First, I’ll tell you about the magistracy. No entrance exams were required for the magistracy. All that had to be done, the first was to achieve the required level of English for this master's program, the second condition, since it was a master's program, was a completed bachelor's degree, in which I was credited with 5 years of Russian education at the Radio Faculty. The selection of students by the selection committee was carried out mainly on motivation letters (why the student needs training, what background (experience) the candidate has in the field of training and work, and most importantly why he needs this program and how it will be useful to him in the future). Global Ambassador and I did everything in order: we wrote all the motivation letters, edited, cut, enlarged several times, and then sent the documents. Submission of documents was carried out in several stages. The first stage was quite formal - you just had to register on the site and fill out a short form. The second - within a few weeks to provide documents confirming the language, recommendations, motivation letters, certificates of study at the undergraduate. After that there was a weary expectation: in January we all filed, and the answer came only in early May.
In parallel, I entered the undergraduate program in Finland. It was a little harder - I had to go to the exams. But I was lucky, because these exams could be taken in St. Petersburg. I went and additionally took, in my opinion, three or four exams. It was interesting enough, because at the exams there were not enough visitors like me, but on the other hand, whole classes, entire schools, came to them from St. Petersburg schoolchildren with teachers.

Studying in Norway and differences from Russian education

I will make a reservation right away that I graduated from a Russian university in 2005, and started studying in 2011, so my ideas about Russian education may not be up-to-date. Nevertheless, I will tell you about the main differences in my opinion.

In general, the master's program is divided into two years, that is, 4 semesters, the last of which you write Master Thesis graduation thesis. In the first semester there are more mandatory programs, well, several to choose from, each subsequent semester more and more programs are added to choose from. What I really liked about studying at the master's program is that there are only 4-5 courses per semester, each of which ends with an exam.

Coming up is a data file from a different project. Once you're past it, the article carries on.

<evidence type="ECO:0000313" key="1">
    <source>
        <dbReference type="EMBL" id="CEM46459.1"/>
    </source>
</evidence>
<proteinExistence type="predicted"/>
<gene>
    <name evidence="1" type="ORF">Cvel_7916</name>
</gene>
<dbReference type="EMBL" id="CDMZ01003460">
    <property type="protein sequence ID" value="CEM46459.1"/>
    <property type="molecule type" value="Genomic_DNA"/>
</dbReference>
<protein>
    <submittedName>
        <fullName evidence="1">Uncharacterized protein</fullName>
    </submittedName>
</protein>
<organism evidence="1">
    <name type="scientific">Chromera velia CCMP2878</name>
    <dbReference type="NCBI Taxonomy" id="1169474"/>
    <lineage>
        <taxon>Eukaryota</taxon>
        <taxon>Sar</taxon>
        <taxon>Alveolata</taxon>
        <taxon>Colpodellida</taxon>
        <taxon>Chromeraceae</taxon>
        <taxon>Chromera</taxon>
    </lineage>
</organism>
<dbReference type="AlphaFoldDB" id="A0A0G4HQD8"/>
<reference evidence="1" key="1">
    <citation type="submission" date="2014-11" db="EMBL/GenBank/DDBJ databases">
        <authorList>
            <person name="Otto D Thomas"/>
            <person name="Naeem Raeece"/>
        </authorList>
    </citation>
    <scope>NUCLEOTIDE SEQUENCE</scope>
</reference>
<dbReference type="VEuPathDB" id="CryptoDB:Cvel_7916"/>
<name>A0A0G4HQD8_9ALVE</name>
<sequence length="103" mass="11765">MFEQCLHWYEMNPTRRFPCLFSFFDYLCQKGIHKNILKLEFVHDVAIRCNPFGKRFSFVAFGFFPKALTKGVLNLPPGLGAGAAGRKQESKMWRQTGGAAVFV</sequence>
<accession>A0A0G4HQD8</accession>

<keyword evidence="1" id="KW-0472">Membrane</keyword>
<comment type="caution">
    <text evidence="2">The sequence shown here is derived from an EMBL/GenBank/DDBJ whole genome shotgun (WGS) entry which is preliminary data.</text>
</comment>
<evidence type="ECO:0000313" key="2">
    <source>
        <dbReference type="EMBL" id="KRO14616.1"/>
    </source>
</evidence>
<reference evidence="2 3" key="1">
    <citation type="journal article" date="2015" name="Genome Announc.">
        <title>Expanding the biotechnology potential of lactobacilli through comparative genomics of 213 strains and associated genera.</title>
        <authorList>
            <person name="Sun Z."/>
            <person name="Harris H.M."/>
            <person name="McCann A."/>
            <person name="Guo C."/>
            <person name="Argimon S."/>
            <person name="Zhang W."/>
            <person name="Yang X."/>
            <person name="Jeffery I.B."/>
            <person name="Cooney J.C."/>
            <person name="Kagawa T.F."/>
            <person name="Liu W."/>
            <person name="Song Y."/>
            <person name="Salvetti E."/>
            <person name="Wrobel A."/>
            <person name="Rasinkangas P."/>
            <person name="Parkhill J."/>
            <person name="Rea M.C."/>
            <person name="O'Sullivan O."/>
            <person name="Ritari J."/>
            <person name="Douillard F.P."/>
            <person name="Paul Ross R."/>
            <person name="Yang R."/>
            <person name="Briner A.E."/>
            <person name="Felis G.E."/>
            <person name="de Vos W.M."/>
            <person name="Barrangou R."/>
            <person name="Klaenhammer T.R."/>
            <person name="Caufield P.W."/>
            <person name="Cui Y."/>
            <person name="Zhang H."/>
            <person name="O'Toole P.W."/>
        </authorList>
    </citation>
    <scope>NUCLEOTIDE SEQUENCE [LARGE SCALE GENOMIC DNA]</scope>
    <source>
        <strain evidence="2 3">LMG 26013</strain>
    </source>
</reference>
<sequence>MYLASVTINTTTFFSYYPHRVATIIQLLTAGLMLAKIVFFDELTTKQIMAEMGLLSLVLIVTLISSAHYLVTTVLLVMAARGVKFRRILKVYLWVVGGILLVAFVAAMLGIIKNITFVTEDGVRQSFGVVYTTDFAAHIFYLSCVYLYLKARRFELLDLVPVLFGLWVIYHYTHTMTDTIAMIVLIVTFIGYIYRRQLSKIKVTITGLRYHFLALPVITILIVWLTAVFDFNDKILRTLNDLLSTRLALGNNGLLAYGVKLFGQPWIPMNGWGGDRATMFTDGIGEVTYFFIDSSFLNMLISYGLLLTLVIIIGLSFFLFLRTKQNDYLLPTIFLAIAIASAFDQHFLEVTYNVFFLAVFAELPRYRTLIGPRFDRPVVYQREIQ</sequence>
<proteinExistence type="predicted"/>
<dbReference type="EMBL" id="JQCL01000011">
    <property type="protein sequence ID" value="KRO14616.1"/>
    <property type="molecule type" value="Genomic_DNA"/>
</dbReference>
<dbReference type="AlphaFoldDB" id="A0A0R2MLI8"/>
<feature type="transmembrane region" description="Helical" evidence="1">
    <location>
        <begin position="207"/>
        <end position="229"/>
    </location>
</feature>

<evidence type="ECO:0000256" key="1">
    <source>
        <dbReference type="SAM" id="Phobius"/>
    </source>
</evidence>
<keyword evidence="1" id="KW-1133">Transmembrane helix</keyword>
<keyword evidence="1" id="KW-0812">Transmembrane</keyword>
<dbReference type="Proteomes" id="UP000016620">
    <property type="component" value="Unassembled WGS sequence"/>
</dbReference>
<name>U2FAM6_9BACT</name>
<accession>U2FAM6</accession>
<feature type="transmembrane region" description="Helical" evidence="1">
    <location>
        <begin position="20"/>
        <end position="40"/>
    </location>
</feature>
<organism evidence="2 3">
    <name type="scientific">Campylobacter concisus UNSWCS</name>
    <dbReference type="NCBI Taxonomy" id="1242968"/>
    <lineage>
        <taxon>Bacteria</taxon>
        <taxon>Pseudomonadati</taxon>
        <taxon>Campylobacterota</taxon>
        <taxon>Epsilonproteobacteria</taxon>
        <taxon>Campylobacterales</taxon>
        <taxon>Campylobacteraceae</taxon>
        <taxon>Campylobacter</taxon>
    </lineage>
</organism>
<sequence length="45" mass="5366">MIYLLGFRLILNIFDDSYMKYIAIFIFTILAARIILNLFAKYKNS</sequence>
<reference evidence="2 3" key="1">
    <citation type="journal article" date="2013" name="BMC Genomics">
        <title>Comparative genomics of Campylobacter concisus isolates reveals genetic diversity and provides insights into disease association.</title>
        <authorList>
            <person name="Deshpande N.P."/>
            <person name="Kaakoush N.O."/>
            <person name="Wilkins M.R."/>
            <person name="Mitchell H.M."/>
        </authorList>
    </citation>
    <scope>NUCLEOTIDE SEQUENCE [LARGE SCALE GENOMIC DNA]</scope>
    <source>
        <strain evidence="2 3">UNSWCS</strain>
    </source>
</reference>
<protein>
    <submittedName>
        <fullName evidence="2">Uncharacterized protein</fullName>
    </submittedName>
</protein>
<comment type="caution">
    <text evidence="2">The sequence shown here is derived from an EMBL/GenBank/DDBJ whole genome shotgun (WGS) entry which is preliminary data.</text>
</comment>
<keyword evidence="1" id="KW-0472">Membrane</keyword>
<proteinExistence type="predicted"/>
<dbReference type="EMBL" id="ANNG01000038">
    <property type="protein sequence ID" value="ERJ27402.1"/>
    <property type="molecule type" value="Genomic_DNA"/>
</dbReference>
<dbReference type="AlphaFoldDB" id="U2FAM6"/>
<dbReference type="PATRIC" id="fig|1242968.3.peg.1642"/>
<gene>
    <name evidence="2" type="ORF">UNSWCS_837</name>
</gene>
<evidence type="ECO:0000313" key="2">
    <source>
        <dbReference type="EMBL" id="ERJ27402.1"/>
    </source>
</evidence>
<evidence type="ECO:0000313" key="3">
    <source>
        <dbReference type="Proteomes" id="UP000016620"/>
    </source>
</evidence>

Another interesting difference is that the training takes place in the most electronic form - all the information on the course is concentrated in the electronic environment: all lectures in writing, presentation slides, links to documents. That is, it was possible, in principle, not to attend a lecture, but to look at everything on the information portal. It was necessary to attend only colloquiums, laboratory work, practical exercises and, of course, to come to the exam. This gave freedom of travel and movement throughout Norway and Europe. The courses ended with an exam - for me they were mostly written. I liked the fact that when you write an exam, you do not sign with your name, you are simply randomly assigned a serial number, and in the process of checking the teacher does not know whose work he is checking. Thus, they try to exclude the subjective aspects of assessment - that which is probably present in Russian universities.

My training was not technical (and not humanitarian, and not technical), say Project Management - this is not a practical specialty. We had rather few practical tasks than, for example, in engineering and other technical specialties. Accordingly, there were more lectures, more conversations, more theory. Well, the exams were theoretical, and not for solving any practical problems.